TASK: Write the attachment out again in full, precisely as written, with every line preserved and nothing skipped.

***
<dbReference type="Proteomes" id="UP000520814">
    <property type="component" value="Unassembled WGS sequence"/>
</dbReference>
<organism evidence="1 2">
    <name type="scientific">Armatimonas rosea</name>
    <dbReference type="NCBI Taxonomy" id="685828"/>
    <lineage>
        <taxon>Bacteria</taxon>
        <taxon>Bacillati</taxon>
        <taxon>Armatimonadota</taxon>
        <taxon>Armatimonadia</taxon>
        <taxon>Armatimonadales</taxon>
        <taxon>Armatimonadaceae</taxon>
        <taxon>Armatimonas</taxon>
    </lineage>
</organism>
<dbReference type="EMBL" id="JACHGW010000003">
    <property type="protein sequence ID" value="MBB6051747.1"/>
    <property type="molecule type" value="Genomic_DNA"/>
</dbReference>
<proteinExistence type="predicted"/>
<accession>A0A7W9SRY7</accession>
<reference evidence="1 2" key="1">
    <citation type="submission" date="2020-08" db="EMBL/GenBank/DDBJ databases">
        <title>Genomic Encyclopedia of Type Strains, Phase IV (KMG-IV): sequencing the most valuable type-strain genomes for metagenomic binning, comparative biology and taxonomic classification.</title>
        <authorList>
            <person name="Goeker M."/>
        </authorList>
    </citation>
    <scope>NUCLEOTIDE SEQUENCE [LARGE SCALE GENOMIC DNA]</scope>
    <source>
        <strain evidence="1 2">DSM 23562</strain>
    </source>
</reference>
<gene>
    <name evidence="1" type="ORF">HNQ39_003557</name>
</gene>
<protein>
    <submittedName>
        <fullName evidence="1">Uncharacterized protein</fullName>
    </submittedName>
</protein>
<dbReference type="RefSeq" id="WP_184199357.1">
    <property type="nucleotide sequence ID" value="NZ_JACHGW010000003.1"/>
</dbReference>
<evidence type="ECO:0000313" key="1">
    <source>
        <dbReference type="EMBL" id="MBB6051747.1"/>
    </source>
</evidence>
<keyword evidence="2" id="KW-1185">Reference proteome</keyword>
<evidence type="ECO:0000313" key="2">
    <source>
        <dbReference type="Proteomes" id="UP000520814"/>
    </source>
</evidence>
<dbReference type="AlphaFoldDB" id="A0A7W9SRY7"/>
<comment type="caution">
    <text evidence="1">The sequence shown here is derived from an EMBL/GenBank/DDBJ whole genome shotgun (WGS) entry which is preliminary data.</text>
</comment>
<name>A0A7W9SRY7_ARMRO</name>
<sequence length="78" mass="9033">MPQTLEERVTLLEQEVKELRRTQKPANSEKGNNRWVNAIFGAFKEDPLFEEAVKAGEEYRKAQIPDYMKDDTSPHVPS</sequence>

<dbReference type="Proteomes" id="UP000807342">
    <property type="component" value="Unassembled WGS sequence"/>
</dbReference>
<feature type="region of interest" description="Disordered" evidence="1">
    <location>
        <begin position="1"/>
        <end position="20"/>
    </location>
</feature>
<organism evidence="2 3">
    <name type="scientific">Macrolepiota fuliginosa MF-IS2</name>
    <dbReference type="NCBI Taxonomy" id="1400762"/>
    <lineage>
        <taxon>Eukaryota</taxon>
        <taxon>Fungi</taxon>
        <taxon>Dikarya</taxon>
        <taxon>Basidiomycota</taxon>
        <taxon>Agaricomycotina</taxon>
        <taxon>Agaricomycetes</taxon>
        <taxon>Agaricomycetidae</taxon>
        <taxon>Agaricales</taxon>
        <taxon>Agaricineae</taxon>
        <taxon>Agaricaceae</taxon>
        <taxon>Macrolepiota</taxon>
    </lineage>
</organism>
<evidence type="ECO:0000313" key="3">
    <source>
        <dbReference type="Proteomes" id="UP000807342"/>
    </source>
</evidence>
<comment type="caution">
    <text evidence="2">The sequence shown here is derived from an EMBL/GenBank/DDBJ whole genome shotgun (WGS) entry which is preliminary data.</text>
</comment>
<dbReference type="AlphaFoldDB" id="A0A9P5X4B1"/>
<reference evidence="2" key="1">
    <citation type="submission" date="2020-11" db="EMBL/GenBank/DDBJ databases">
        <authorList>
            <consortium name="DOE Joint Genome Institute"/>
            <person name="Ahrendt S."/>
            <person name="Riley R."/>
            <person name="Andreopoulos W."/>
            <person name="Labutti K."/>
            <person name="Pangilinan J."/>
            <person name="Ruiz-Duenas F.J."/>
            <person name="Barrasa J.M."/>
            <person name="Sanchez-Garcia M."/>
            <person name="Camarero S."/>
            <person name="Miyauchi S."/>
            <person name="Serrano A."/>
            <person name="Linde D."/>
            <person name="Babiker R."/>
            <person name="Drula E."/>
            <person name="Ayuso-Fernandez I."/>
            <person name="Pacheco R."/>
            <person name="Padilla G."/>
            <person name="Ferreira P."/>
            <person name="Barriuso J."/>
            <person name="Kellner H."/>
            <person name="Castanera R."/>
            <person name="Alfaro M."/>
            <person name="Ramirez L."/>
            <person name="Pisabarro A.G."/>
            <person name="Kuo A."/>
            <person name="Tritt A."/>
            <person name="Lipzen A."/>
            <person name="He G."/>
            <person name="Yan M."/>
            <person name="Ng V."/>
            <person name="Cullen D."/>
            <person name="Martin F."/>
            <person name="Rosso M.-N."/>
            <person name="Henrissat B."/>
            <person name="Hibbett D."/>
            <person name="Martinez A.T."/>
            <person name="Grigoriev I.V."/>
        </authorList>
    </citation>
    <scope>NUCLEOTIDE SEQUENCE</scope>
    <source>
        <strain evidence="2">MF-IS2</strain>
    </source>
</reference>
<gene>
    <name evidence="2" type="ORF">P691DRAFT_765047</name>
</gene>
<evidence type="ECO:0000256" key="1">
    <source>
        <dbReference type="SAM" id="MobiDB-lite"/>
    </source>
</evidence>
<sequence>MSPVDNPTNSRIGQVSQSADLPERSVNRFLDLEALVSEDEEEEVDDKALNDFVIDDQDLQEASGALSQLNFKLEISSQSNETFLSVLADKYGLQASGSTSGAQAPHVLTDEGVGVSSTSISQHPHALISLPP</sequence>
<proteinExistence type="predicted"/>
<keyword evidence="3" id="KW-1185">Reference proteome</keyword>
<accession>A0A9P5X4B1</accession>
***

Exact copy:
<dbReference type="Proteomes" id="UP000520814">
    <property type="component" value="Unassembled WGS sequence"/>
</dbReference>
<organism evidence="1 2">
    <name type="scientific">Armatimonas rosea</name>
    <dbReference type="NCBI Taxonomy" id="685828"/>
    <lineage>
        <taxon>Bacteria</taxon>
        <taxon>Bacillati</taxon>
        <taxon>Armatimonadota</taxon>
        <taxon>Armatimonadia</taxon>
        <taxon>Armatimonadales</taxon>
        <taxon>Armatimonadaceae</taxon>
        <taxon>Armatimonas</taxon>
    </lineage>
</organism>
<dbReference type="EMBL" id="JACHGW010000003">
    <property type="protein sequence ID" value="MBB6051747.1"/>
    <property type="molecule type" value="Genomic_DNA"/>
</dbReference>
<proteinExistence type="predicted"/>
<accession>A0A7W9SRY7</accession>
<reference evidence="1 2" key="1">
    <citation type="submission" date="2020-08" db="EMBL/GenBank/DDBJ databases">
        <title>Genomic Encyclopedia of Type Strains, Phase IV (KMG-IV): sequencing the most valuable type-strain genomes for metagenomic binning, comparative biology and taxonomic classification.</title>
        <authorList>
            <person name="Goeker M."/>
        </authorList>
    </citation>
    <scope>NUCLEOTIDE SEQUENCE [LARGE SCALE GENOMIC DNA]</scope>
    <source>
        <strain evidence="1 2">DSM 23562</strain>
    </source>
</reference>
<gene>
    <name evidence="1" type="ORF">HNQ39_003557</name>
</gene>
<protein>
    <submittedName>
        <fullName evidence="1">Uncharacterized protein</fullName>
    </submittedName>
</protein>
<dbReference type="RefSeq" id="WP_184199357.1">
    <property type="nucleotide sequence ID" value="NZ_JACHGW010000003.1"/>
</dbReference>
<evidence type="ECO:0000313" key="1">
    <source>
        <dbReference type="EMBL" id="MBB6051747.1"/>
    </source>
</evidence>
<keyword evidence="2" id="KW-1185">Reference proteome</keyword>
<evidence type="ECO:0000313" key="2">
    <source>
        <dbReference type="Proteomes" id="UP000520814"/>
    </source>
</evidence>
<dbReference type="AlphaFoldDB" id="A0A7W9SRY7"/>
<comment type="caution">
    <text evidence="1">The sequence shown here is derived from an EMBL/GenBank/DDBJ whole genome shotgun (WGS) entry which is preliminary data.</text>
</comment>
<name>A0A7W9SRY7_ARMRO</name>
<sequence length="78" mass="9033">MPQTLEERVTLLEQEVKELRRTQKPANSEKGNNRWVNAIFGAFKEDPLFEEAVKAGEEYRKAQIPDYMKDDTSPHVPS</sequence>

<dbReference type="Proteomes" id="UP000807342">
    <property type="component" value="Unassembled WGS sequence"/>
</dbReference>
<feature type="region of interest" description="Disordered" evidence="1">
    <location>
        <begin position="1"/>
        <end position="20"/>
    </location>
</feature>
<organism evidence="2 3">
    <name type="scientific">Macrolepiota fuliginosa MF-IS2</name>
    <dbReference type="NCBI Taxonomy" id="1400762"/>
    <lineage>
        <taxon>Eukaryota</taxon>
        <taxon>Fungi</taxon>
        <taxon>Dikarya</taxon>
        <taxon>Basidiomycota</taxon>
        <taxon>Agaricomycotina</taxon>
        <taxon>Agaricomycetes</taxon>
        <taxon>Agaricomycetidae</taxon>
        <taxon>Agaricales</taxon>
        <taxon>Agaricineae</taxon>
        <taxon>Agaricaceae</taxon>
        <taxon>Macrolepiota</taxon>
    </lineage>
</organism>
<evidence type="ECO:0000313" key="3">
    <source>
        <dbReference type="Proteomes" id="UP000807342"/>
    </source>
</evidence>
<comment type="caution">
    <text evidence="2">The sequence shown here is derived from an EMBL/GenBank/DDBJ whole genome shotgun (WGS) entry which is preliminary data.</text>
</comment>
<dbReference type="AlphaFoldDB" id="A0A9P5X4B1"/>
<reference evidence="2" key="1">
    <citation type="submission" date="2020-11" db="EMBL/GenBank/DDBJ databases">
        <authorList>
            <consortium name="DOE Joint Genome Institute"/>
            <person name="Ahrendt S."/>
            <person name="Riley R."/>
            <person name="Andreopoulos W."/>
            <person name="Labutti K."/>
            <person name="Pangilinan J."/>
            <person name="Ruiz-Duenas F.J."/>
            <person name="Barrasa J.M."/>
            <person name="Sanchez-Garcia M."/>
            <person name="Camarero S."/>
            <person name="Miyauchi S."/>
            <person name="Serrano A."/>
            <person name="Linde D."/>
            <person name="Babiker R."/>
            <person name="Drula E."/>
            <person name="Ayuso-Fernandez I."/>
            <person name="Pacheco R."/>
            <person name="Padilla G."/>
            <person name="Ferreira P."/>
            <person name="Barriuso J."/>
            <person name="Kellner H."/>
            <person name="Castanera R."/>
            <person name="Alfaro M."/>
            <person name="Ramirez L."/>
            <person name="Pisabarro A.G."/>
            <person name="Kuo A."/>
            <person name="Tritt A."/>
            <person name="Lipzen A."/>
            <person name="He G."/>
            <person name="Yan M."/>
            <person name="Ng V."/>
            <person name="Cullen D."/>
            <person name="Martin F."/>
            <person name="Rosso M.-N."/>
            <person name="Henrissat B."/>
            <person name="Hibbett D."/>
            <person name="Martinez A.T."/>
            <person name="Grigoriev I.V."/>
        </authorList>
    </citation>
    <scope>NUCLEOTIDE SEQUENCE</scope>
    <source>
        <strain evidence="2">MF-IS2</strain>
    </source>
</reference>
<gene>
    <name evidence="2" type="ORF">P691DRAFT_765047</name>
</gene>
<evidence type="ECO:0000256" key="1">
    <source>
        <dbReference type="SAM" id="MobiDB-lite"/>
    </source>
</evidence>
<sequence>MSPVDNPTNSRIGQVSQSADLPERSVNRFLDLEALVSEDEEEEVDDKALNDFVIDDQDLQEASGALSQLNFKLEISSQSNETFLSVLADKYGLQASGSTSGAQAPHVLTDEGVGVSSTSISQHPHALISLPP</sequence>
<proteinExistence type="predicted"/>
<keyword evidence="3" id="KW-1185">Reference proteome</keyword>
<accession>A0A9P5X4B1</accession>